The long and winding road to a high school diploma is a unique journey for everyone involved.
For some, the formative high school years are a breeze – they are able to achieve success with minimal hurdles and obstacles hampering their strides. For others, reaching the finish line and receiving that slip of paper is a defining life moment.
There were stories on both ends of the spectrum for the approximately 260 Columbus High School graduates who started new chapters in their lives on Sunday afternoon surrounded by friends and family in the school’s main gymnasium.
Addressing the hundreds in attendance, soon-to-be graduate Trey Irving spoke about the ups and downs that led him to that particular moment in his life. It’s a moment he didn’t believe was possible until about a year ago.
Irving acknowledged that school wasn’t something that came easily to him, or more or less, he just didn’t really care all the way up to his junior year.
He was expelled from school as a freshman, landing him at the alternative school in Fremont and behind on school credits. Eventually, though, he was able to rejoin the Columbus Public Schools District and decided it was time to buckle down.
“I was pretty much done with my junior year still working on freshman credits,” Irving said while addressing those in attendance. “Now it’s my senior year, and I’ve had to work so hard to make it to where I am. I’ve come a long ways, and I’m really glad with the progress I’ve made.”
Irving and several others shared their thoughts and words of advice with their graduating peers. Other speakers included Class President Jayden Boesch, Britney Stephanie de Leon, Vasco Citta and Elizabeth Blaser.
One student who didn’t address those gathered at commencement, but who was undoubtedly listening with keen ears, was Christopher Riveros Rodriguez. The 17-year-old graduate faced his own adversity to make it to Sunday with his classmates and friends.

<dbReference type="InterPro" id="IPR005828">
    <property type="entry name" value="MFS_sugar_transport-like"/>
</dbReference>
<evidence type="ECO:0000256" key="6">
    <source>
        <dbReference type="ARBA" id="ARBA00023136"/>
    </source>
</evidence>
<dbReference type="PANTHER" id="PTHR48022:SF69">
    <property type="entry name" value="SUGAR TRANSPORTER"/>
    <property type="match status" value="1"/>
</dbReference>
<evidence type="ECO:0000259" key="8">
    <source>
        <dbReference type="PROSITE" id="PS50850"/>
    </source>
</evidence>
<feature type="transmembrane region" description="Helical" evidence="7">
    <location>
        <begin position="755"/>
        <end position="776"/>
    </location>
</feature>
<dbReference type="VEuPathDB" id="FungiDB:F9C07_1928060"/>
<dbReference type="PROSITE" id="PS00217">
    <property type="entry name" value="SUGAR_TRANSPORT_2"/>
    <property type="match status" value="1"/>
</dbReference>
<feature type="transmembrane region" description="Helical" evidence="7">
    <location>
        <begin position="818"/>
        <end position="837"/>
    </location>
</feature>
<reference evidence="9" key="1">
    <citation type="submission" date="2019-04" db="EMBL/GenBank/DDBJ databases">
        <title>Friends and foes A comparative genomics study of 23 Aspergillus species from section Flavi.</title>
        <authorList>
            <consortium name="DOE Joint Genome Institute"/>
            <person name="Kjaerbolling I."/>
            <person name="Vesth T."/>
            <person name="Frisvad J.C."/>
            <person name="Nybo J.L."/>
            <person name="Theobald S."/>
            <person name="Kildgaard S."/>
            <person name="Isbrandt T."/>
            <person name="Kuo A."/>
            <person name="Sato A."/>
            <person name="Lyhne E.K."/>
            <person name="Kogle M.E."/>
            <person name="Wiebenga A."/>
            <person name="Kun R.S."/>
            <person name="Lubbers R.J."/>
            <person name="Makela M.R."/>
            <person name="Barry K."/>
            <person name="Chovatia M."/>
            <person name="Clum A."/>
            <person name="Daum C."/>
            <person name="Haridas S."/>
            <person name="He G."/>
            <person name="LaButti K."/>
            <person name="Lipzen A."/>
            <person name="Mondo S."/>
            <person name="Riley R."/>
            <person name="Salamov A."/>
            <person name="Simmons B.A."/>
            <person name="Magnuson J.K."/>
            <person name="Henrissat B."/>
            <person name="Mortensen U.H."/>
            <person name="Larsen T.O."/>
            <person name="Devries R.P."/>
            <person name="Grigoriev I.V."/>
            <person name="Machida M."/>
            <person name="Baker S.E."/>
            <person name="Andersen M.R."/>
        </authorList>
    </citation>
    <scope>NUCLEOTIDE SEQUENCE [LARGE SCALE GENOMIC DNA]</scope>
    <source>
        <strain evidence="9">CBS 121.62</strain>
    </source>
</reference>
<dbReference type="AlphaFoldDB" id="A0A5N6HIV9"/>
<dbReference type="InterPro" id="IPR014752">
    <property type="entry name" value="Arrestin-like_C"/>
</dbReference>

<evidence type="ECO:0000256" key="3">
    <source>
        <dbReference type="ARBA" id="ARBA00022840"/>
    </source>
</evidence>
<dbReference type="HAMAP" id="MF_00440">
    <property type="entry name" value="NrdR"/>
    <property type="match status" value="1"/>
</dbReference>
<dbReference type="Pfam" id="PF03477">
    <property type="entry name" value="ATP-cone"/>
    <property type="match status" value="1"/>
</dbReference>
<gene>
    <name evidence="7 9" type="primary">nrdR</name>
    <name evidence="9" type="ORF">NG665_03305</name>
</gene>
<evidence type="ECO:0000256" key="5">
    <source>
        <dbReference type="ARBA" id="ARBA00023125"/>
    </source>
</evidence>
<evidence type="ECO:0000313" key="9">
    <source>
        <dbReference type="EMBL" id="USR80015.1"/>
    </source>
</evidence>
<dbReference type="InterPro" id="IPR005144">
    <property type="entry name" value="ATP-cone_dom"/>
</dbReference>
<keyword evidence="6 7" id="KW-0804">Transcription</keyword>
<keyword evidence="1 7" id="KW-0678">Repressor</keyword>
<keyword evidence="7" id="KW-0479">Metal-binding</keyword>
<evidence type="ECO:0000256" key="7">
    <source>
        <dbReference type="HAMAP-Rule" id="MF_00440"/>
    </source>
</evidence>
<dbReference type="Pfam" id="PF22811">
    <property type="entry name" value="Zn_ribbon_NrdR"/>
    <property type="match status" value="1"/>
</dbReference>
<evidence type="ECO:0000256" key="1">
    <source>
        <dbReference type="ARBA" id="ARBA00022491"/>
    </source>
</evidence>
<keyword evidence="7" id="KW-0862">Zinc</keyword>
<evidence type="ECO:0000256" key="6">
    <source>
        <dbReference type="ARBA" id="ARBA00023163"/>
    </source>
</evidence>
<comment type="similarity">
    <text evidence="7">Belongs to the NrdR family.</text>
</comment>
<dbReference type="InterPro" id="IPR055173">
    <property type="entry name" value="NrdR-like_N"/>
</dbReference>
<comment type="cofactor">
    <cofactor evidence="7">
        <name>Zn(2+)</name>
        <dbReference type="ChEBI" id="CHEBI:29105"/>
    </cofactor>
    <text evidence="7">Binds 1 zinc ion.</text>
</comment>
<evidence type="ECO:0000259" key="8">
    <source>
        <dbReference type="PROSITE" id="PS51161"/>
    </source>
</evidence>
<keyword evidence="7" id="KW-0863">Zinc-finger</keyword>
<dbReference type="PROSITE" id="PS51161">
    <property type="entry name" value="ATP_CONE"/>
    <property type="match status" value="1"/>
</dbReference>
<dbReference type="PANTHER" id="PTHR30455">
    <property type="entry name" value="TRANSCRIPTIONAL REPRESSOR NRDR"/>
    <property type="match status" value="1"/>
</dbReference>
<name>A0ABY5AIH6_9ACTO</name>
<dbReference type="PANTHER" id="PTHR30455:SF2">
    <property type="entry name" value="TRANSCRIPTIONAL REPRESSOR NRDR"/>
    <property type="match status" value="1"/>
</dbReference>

One psychology course nearly kept him from walking across the stage with his peers. But, he was able to resolve the issue in enough time to ensure he could graduate.
“Honestly, it feels pretty amazing,” Riveros Rodriguez said prior to commencement. “It’s been really a struggle, but it’s all well done, I made it to graduation and I’m walking. Which is really a big honor, just for me to walk.”
Riveros Rodriguez moved to Columbus from Florida in 2015 and slowly got integrated in the CPS system. He said that it took some time, but that he “eventually started to enjoy the Columbus experience.”
That experience, he said, was the vertical climb that led him to the summit of the mountain that Sunday represented.
Joining Riveros Rodriguez at the peak was classmate Anna Maurer. Maurer didn’t ever have the concern of not graduating, but during her last year she did undergo some stress trying to wrestle down a good grade in calculus.
“I didn’t really struggle, but some of the classes I took were really hard,” Maurer said. “So, I really do have a feeling of accomplishment just getting here.”
Maurer noted that it was a bit of a surreal experience being there on her own graduation day. The time just sped by.
“It doesn’t seem real, I still feel like a freshman sometimes – or a sophomore or junior,” she said. “It doesn’t feel like I should be the one walking.”
But she was walking. And so was Riveros Rodriguez and Irving and all of their peers. Watching Riveros Rodriguez was his mother, father and four sisters.
Having his family present to see him make it was perhaps the best part of his day. He was especially happy that his younger siblings were in attendance.
“I’m just trying to shape their future and give them a good standpoint of what they should try to do when they get older,” he said.
Sam Pimper is the news editor of The Columbus Telegram. Reach him via email at email@example.com.